Today new pilgrimage ways accommodate hundreds of thousands of pilgrims and walkers. They are frequented by Europeans of all ages and religions, even agnostics. There they find a space of devotion and meditation, just like a space of personal discovery. Sports tourism is practised there, on foot, horse or bicycle. It is an array of roads connecting the imaginary to social reality, as much as a structuring element of regional planning allowing the revitalisation of small localities, the revival of alternative tourism and the creation of jobs.

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 more infos ...
 other web sites
 Parliamentary Assemby
  The Assembly which recommended the programme of cultural routes.
 editorial content
 pilgrimage, a present phenomena
  A set of pages on pilgrimages, in history and today.
 Seminar in Lisbon
  Introduction to Lisbon seminar 10-11 November 2000.
 Seminar of Lisbon Agenda
 Routes to Santiago in France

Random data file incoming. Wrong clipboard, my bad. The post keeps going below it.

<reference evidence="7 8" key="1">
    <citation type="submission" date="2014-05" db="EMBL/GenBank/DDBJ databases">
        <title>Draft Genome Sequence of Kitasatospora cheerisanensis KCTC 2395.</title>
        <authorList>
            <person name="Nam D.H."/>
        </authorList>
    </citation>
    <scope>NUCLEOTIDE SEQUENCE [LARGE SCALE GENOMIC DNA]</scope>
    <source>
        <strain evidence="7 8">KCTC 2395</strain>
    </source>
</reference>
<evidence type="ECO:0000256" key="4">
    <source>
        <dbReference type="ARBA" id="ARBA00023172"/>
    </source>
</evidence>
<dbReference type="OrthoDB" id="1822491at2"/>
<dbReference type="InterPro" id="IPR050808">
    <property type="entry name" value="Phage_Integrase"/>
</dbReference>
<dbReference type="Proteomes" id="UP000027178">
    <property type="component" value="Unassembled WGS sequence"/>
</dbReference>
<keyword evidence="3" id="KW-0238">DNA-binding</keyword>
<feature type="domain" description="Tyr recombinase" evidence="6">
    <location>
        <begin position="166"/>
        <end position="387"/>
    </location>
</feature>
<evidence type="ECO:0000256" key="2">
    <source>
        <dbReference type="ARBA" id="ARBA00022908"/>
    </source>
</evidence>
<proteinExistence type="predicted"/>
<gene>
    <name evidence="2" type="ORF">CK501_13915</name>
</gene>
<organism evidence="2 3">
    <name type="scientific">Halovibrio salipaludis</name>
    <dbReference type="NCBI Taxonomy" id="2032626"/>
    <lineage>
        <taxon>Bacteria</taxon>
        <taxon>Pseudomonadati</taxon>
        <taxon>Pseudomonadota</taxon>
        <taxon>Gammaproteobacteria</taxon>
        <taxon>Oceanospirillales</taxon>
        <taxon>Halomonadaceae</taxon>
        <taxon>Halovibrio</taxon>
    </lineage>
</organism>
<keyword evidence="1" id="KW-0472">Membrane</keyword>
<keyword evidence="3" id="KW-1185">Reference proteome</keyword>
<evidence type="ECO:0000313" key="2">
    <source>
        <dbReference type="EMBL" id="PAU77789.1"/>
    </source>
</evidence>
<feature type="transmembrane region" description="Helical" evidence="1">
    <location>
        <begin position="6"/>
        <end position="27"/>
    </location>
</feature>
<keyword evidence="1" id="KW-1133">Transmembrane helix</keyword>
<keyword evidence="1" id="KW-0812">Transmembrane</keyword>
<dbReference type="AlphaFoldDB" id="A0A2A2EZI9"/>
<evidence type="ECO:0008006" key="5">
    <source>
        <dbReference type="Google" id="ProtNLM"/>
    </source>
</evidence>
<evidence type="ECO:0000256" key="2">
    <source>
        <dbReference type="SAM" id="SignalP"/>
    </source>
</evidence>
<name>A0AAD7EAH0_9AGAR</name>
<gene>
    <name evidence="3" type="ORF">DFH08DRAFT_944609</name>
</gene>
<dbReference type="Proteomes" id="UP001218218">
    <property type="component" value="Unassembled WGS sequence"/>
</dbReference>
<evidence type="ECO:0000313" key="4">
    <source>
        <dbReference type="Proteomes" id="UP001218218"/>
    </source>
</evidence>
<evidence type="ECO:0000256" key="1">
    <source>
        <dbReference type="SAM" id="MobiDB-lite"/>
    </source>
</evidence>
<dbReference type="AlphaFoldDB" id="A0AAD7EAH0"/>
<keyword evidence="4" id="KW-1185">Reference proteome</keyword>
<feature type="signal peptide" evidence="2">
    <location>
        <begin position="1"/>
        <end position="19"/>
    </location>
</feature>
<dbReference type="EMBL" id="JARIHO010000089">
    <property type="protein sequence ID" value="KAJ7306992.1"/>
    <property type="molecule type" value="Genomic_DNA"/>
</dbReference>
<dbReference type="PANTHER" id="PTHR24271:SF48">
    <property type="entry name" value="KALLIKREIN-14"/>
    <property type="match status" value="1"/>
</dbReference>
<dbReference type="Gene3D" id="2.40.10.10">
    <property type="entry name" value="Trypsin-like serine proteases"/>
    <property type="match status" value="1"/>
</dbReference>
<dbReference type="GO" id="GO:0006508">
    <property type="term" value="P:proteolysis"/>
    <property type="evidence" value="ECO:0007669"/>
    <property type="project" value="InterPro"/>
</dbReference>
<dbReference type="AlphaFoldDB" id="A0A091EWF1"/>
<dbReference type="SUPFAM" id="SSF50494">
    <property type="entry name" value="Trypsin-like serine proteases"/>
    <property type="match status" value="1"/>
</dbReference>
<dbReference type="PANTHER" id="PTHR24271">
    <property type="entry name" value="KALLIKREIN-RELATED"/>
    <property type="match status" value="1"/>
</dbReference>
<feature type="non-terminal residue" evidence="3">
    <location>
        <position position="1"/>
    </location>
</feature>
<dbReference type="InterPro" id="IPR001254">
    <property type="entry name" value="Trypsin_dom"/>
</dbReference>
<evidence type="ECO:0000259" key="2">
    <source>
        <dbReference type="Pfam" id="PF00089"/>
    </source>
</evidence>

Speech of Michel Thomas-Penette in Burgos. 27 November 2002 (es).
 Associate EICR - FERPEL
 Declaration of Santiago
  French version
 Santiago de Compostela declaration
  October 1987 English version
 media library
 In the footsteps of saint James
  From Aachen to Santiago, from dream to reality. Denise Péricard-Méa.
 Saint James of Compostela's ways
  Gallimard guidebook.
 Pilgrimage and European culture
  Seminar of Viterbe, Italy.
 Guidebook of the pilgrim
  French translation of a manuscript from XIIth century.
 Compostela and saint James
  Recent research results
 L'An Mil
  Georges Duby proposes the description of a civilisation's change.
 Guidebook on European pilgrimages
  Volume 1.
 Guidebook on European pilgrimages
  Volume 2. Italy.